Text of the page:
By Jay Skurski
Buffalo Bills offensive coordinator Nathaniel Hackett just turned 33 years old.
The majority of those years, however, have been spent in locker rooms. With long-time coach Paul Hackett as his father, Nate's been a student of the game since his formative years.
"When I was 8 years old, I remember being a ball with the Dallas Cowboys, just being in awe of Tom Landry," Nathaniel Hackett said today, in his first meeting with Bills reporters. "I've just always been around the players."
Hackett handled himself well in talking with reporters. The answer he gave to the first question asked of him lasted 690 words.
"I think the big thing is, you have to always want to learn. You have to be a historian of football," he said. "Technology these days, I can go back and look at 1984 cut-ups in black and white and try to learn how plays evolved. Watching the K-Gun from Jim Kelly from when I was here [as offensive quality control coach in 2008-09], looking at all that video. Joe Montana playing, who's a friend of our family, I mean you look at all those different things. You just want to keep pushing yourself to learn and learn. Almost like get your Ph.D. in football. I think that's something I've been very lucky to be a part of and be able to gain that experience through that time."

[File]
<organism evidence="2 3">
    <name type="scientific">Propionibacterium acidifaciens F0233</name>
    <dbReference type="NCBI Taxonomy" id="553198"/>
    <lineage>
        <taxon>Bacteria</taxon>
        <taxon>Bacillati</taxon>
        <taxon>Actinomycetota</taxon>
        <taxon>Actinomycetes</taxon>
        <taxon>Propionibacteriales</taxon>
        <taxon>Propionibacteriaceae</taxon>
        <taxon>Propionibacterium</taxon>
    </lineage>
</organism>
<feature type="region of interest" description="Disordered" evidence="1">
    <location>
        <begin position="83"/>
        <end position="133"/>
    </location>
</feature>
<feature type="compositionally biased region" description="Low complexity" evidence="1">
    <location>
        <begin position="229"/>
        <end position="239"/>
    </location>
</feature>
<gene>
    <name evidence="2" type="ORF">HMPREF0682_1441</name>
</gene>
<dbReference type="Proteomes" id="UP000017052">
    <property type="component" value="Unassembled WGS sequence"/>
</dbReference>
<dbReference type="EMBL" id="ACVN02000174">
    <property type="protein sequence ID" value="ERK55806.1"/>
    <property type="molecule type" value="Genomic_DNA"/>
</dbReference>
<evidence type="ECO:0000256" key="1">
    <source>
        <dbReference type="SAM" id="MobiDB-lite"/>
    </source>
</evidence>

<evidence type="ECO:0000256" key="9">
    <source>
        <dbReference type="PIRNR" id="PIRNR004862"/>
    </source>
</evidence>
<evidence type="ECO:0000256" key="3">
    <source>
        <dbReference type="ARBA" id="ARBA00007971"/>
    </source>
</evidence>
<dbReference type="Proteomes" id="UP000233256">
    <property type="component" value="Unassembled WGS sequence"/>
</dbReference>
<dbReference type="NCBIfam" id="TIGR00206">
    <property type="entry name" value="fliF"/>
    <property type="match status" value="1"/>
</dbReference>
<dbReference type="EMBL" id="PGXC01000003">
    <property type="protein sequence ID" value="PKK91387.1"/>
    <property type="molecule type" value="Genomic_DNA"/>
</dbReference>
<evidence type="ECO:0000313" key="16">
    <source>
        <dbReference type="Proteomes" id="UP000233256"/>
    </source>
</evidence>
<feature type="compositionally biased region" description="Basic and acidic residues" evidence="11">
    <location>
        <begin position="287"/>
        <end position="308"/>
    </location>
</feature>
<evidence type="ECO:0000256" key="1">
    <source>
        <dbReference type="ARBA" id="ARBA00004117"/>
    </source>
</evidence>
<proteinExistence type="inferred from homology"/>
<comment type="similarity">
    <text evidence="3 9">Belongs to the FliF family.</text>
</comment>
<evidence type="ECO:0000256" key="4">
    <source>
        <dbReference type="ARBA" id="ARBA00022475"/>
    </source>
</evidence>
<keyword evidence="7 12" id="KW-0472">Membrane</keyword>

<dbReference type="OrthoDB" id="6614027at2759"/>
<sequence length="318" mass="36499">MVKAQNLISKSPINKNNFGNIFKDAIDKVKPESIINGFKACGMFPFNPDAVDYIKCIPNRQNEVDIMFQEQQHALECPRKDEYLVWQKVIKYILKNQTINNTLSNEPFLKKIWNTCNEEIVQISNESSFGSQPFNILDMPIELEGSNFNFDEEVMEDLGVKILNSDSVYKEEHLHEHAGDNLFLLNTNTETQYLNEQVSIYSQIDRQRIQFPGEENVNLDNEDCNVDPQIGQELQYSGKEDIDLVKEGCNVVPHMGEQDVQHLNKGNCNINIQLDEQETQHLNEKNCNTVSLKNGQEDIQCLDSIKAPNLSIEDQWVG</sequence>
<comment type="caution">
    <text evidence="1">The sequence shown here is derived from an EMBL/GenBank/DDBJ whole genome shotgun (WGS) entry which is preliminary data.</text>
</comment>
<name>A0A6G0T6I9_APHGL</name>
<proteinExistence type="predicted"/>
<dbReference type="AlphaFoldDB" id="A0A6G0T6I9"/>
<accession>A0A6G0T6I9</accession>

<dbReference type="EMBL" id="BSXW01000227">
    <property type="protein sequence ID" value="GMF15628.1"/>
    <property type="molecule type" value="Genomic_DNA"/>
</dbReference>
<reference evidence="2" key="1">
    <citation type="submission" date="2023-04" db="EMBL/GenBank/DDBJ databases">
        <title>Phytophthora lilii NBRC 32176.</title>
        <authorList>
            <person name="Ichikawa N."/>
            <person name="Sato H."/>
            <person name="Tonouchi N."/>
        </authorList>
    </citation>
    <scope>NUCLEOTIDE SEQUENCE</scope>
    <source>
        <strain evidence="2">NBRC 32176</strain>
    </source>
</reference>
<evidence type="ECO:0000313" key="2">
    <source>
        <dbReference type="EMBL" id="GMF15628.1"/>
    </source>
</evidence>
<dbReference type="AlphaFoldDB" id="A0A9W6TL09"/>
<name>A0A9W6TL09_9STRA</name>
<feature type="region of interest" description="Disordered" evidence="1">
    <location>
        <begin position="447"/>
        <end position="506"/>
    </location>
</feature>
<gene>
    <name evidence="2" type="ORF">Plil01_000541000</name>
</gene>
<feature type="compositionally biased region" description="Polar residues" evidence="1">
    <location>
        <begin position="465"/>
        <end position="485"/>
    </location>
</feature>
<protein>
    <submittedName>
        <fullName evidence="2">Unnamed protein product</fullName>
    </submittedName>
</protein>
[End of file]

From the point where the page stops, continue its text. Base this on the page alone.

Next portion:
Hackett's first job in the NFL came with the Tampa Bay Buccaneers under coach Jon Gruden, as offensive quality control coach in the 2006 and '07 seasons.
"My two years there, they were very extreme. I like to think about it as it was the Harvard of football," he said. "When you're there and you have two years of NFL experience, I mean, it's amazing. The amount of pass drawings I drew, I want to say I drew up about 15,000 pass plays.
"Then going to the Bills, I got an opportunity to work with protections, with all kinds of different things, run game. As a quality control guy, a lot of people say, 'What is that?' I kind of looked at it as a coordinator in training, because you're responsible for making sure every single thing is perfect, from scripts, schedules, all the drawings.
"You can't just know the pass game. You can't just know this technique or that technique. You have to understand how the line works, how they draw things, how they're going to be looked at. Because if you draw something wrong, they're going to look at you and say, 'Well, that line was right there. That's what you wanted me to do.'
"So I think when you're doing that and you're doing that every week, watching all the film, breaking it down, getting everything ready, you understand the pressure to get it ready for those coaches. I think that just leads you into this kind of a role."